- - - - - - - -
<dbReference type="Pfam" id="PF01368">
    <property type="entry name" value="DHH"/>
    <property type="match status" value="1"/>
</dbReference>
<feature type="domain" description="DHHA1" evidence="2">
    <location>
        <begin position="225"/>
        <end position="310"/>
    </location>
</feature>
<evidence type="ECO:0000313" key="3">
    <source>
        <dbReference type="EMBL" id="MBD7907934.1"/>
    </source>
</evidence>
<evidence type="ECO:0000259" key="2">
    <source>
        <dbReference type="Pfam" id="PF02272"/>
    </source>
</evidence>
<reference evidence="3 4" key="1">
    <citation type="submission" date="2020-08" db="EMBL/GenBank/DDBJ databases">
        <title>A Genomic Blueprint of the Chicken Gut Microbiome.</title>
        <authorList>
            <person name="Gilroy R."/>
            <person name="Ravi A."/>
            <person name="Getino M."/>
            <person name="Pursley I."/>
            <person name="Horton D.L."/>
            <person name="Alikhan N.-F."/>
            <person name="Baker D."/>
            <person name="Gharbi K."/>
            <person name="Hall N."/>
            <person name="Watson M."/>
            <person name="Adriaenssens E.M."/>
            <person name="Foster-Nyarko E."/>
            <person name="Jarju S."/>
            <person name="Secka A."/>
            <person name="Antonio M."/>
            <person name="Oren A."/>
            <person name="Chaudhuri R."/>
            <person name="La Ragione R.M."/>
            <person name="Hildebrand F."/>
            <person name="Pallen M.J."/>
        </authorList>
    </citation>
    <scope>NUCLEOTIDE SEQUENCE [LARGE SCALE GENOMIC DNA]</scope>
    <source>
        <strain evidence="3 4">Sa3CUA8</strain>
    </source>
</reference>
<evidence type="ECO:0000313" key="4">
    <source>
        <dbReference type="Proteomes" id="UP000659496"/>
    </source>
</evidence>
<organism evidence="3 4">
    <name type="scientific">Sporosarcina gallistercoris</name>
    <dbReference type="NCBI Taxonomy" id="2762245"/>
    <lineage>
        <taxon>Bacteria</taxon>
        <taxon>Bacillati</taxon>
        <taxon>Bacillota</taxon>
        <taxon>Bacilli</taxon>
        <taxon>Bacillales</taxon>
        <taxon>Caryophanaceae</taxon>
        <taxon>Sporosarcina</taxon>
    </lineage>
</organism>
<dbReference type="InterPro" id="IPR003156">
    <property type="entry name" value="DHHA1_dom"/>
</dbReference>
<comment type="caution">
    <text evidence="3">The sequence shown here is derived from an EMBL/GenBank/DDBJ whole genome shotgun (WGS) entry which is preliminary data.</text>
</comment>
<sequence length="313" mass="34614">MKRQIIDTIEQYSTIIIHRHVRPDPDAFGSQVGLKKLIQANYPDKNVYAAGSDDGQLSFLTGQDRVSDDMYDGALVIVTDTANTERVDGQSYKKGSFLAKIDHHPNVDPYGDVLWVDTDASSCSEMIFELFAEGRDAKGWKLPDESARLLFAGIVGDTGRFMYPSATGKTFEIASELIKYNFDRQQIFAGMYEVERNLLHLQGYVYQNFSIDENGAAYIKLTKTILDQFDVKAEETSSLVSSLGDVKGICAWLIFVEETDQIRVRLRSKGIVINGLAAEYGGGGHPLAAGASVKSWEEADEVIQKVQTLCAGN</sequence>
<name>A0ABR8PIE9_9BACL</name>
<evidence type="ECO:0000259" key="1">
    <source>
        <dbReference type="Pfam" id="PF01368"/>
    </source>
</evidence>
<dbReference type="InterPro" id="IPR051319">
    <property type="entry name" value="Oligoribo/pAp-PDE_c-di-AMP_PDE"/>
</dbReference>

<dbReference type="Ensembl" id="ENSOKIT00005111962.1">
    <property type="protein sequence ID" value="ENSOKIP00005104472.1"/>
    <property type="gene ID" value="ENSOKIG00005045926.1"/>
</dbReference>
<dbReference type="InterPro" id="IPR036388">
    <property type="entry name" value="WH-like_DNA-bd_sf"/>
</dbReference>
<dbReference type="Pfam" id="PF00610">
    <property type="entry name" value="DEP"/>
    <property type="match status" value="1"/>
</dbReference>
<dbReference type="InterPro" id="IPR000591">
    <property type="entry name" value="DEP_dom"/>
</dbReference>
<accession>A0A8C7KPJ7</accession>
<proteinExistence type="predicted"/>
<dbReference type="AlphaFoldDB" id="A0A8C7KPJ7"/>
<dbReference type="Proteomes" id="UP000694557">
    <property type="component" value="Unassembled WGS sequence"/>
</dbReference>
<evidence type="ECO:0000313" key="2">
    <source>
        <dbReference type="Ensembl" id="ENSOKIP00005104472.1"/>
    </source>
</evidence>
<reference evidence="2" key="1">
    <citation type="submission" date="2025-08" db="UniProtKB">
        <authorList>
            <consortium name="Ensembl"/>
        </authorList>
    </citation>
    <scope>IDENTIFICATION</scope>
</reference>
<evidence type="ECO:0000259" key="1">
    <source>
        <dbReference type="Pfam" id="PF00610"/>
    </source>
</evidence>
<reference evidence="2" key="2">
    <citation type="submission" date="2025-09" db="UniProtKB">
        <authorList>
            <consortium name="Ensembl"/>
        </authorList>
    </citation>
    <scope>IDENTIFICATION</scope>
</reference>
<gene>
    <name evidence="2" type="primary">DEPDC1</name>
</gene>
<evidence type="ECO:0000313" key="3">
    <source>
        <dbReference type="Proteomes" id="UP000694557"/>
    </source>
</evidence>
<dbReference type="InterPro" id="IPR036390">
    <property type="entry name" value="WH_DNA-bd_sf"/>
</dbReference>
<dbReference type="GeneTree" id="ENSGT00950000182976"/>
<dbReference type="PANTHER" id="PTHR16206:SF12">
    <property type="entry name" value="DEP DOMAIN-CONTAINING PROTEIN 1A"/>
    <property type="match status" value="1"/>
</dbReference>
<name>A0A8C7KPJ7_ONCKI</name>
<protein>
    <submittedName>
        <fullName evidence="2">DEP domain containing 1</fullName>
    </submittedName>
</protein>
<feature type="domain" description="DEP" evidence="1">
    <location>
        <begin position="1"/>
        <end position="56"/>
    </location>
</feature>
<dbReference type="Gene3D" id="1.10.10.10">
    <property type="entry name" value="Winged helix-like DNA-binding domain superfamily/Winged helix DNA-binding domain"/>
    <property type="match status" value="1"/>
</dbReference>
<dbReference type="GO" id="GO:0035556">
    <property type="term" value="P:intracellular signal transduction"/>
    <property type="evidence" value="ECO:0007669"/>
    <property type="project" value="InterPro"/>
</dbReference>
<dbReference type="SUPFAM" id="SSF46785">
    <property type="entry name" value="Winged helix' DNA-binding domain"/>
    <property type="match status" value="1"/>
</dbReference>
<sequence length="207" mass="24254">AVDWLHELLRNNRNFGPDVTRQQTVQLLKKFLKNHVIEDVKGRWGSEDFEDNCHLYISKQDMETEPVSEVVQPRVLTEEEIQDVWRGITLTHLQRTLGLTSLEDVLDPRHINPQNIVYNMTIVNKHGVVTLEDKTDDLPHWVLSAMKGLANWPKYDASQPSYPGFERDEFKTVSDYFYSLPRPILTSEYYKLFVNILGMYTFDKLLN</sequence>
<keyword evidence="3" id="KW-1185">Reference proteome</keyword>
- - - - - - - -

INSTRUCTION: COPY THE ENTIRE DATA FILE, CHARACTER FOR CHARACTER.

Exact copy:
<dbReference type="Pfam" id="PF01368">
    <property type="entry name" value="DHH"/>
    <property type="match status" value="1"/>
</dbReference>
<feature type="domain" description="DHHA1" evidence="2">
    <location>
        <begin position="225"/>
        <end position="310"/>
    </location>
</feature>
<evidence type="ECO:0000313" key="3">
    <source>
        <dbReference type="EMBL" id="MBD7907934.1"/>
    </source>
</evidence>
<evidence type="ECO:0000259" key="2">
    <source>
        <dbReference type="Pfam" id="PF02272"/>
    </source>
</evidence>
<reference evidence="3 4" key="1">
    <citation type="submission" date="2020-08" db="EMBL/GenBank/DDBJ databases">
        <title>A Genomic Blueprint of the Chicken Gut Microbiome.</title>
        <authorList>
            <person name="Gilroy R."/>
            <person name="Ravi A."/>
            <person name="Getino M."/>
            <person name="Pursley I."/>
            <person name="Horton D.L."/>
            <person name="Alikhan N.-F."/>
            <person name="Baker D."/>
            <person name="Gharbi K."/>
            <person name="Hall N."/>
            <person name="Watson M."/>
            <person name="Adriaenssens E.M."/>
            <person name="Foster-Nyarko E."/>
            <person name="Jarju S."/>
            <person name="Secka A."/>
            <person name="Antonio M."/>
            <person name="Oren A."/>
            <person name="Chaudhuri R."/>
            <person name="La Ragione R.M."/>
            <person name="Hildebrand F."/>
            <person name="Pallen M.J."/>
        </authorList>
    </citation>
    <scope>NUCLEOTIDE SEQUENCE [LARGE SCALE GENOMIC DNA]</scope>
    <source>
        <strain evidence="3 4">Sa3CUA8</strain>
    </source>
</reference>
<evidence type="ECO:0000313" key="4">
    <source>
        <dbReference type="Proteomes" id="UP000659496"/>
    </source>
</evidence>
<organism evidence="3 4">
    <name type="scientific">Sporosarcina gallistercoris</name>
    <dbReference type="NCBI Taxonomy" id="2762245"/>
    <lineage>
        <taxon>Bacteria</taxon>
        <taxon>Bacillati</taxon>
        <taxon>Bacillota</taxon>
        <taxon>Bacilli</taxon>
        <taxon>Bacillales</taxon>
        <taxon>Caryophanaceae</taxon>
        <taxon>Sporosarcina</taxon>
    </lineage>
</organism>
<dbReference type="InterPro" id="IPR003156">
    <property type="entry name" value="DHHA1_dom"/>
</dbReference>
<comment type="caution">
    <text evidence="3">The sequence shown here is derived from an EMBL/GenBank/DDBJ whole genome shotgun (WGS) entry which is preliminary data.</text>
</comment>
<sequence length="313" mass="34614">MKRQIIDTIEQYSTIIIHRHVRPDPDAFGSQVGLKKLIQANYPDKNVYAAGSDDGQLSFLTGQDRVSDDMYDGALVIVTDTANTERVDGQSYKKGSFLAKIDHHPNVDPYGDVLWVDTDASSCSEMIFELFAEGRDAKGWKLPDESARLLFAGIVGDTGRFMYPSATGKTFEIASELIKYNFDRQQIFAGMYEVERNLLHLQGYVYQNFSIDENGAAYIKLTKTILDQFDVKAEETSSLVSSLGDVKGICAWLIFVEETDQIRVRLRSKGIVINGLAAEYGGGGHPLAAGASVKSWEEADEVIQKVQTLCAGN</sequence>
<name>A0ABR8PIE9_9BACL</name>
<evidence type="ECO:0000259" key="1">
    <source>
        <dbReference type="Pfam" id="PF01368"/>
    </source>
</evidence>
<dbReference type="InterPro" id="IPR051319">
    <property type="entry name" value="Oligoribo/pAp-PDE_c-di-AMP_PDE"/>
</dbReference>

<dbReference type="Ensembl" id="ENSOKIT00005111962.1">
    <property type="protein sequence ID" value="ENSOKIP00005104472.1"/>
    <property type="gene ID" value="ENSOKIG00005045926.1"/>
</dbReference>
<dbReference type="InterPro" id="IPR036388">
    <property type="entry name" value="WH-like_DNA-bd_sf"/>
</dbReference>
<dbReference type="Pfam" id="PF00610">
    <property type="entry name" value="DEP"/>
    <property type="match status" value="1"/>
</dbReference>
<dbReference type="InterPro" id="IPR000591">
    <property type="entry name" value="DEP_dom"/>
</dbReference>
<accession>A0A8C7KPJ7</accession>
<proteinExistence type="predicted"/>
<dbReference type="AlphaFoldDB" id="A0A8C7KPJ7"/>
<dbReference type="Proteomes" id="UP000694557">
    <property type="component" value="Unassembled WGS sequence"/>
</dbReference>
<evidence type="ECO:0000313" key="2">
    <source>
        <dbReference type="Ensembl" id="ENSOKIP00005104472.1"/>
    </source>
</evidence>
<reference evidence="2" key="1">
    <citation type="submission" date="2025-08" db="UniProtKB">
        <authorList>
            <consortium name="Ensembl"/>
        </authorList>
    </citation>
    <scope>IDENTIFICATION</scope>
</reference>
<evidence type="ECO:0000259" key="1">
    <source>
        <dbReference type="Pfam" id="PF00610"/>
    </source>
</evidence>
<reference evidence="2" key="2">
    <citation type="submission" date="2025-09" db="UniProtKB">
        <authorList>
            <consortium name="Ensembl"/>
        </authorList>
    </citation>
    <scope>IDENTIFICATION</scope>
</reference>
<gene>
    <name evidence="2" type="primary">DEPDC1</name>
</gene>
<evidence type="ECO:0000313" key="3">
    <source>
        <dbReference type="Proteomes" id="UP000694557"/>
    </source>
</evidence>
<dbReference type="InterPro" id="IPR036390">
    <property type="entry name" value="WH_DNA-bd_sf"/>
</dbReference>
<dbReference type="GeneTree" id="ENSGT00950000182976"/>
<dbReference type="PANTHER" id="PTHR16206:SF12">
    <property type="entry name" value="DEP DOMAIN-CONTAINING PROTEIN 1A"/>
    <property type="match status" value="1"/>
</dbReference>
<name>A0A8C7KPJ7_ONCKI</name>
<protein>
    <submittedName>
        <fullName evidence="2">DEP domain containing 1</fullName>
    </submittedName>
</protein>
<feature type="domain" description="DEP" evidence="1">
    <location>
        <begin position="1"/>
        <end position="56"/>
    </location>
</feature>
<dbReference type="Gene3D" id="1.10.10.10">
    <property type="entry name" value="Winged helix-like DNA-binding domain superfamily/Winged helix DNA-binding domain"/>
    <property type="match status" value="1"/>
</dbReference>
<dbReference type="GO" id="GO:0035556">
    <property type="term" value="P:intracellular signal transduction"/>
    <property type="evidence" value="ECO:0007669"/>
    <property type="project" value="InterPro"/>
</dbReference>
<dbReference type="SUPFAM" id="SSF46785">
    <property type="entry name" value="Winged helix' DNA-binding domain"/>
    <property type="match status" value="1"/>
</dbReference>
<sequence length="207" mass="24254">AVDWLHELLRNNRNFGPDVTRQQTVQLLKKFLKNHVIEDVKGRWGSEDFEDNCHLYISKQDMETEPVSEVVQPRVLTEEEIQDVWRGITLTHLQRTLGLTSLEDVLDPRHINPQNIVYNMTIVNKHGVVTLEDKTDDLPHWVLSAMKGLANWPKYDASQPSYPGFERDEFKTVSDYFYSLPRPILTSEYYKLFVNILGMYTFDKLLN</sequence>
<keyword evidence="3" id="KW-1185">Reference proteome</keyword>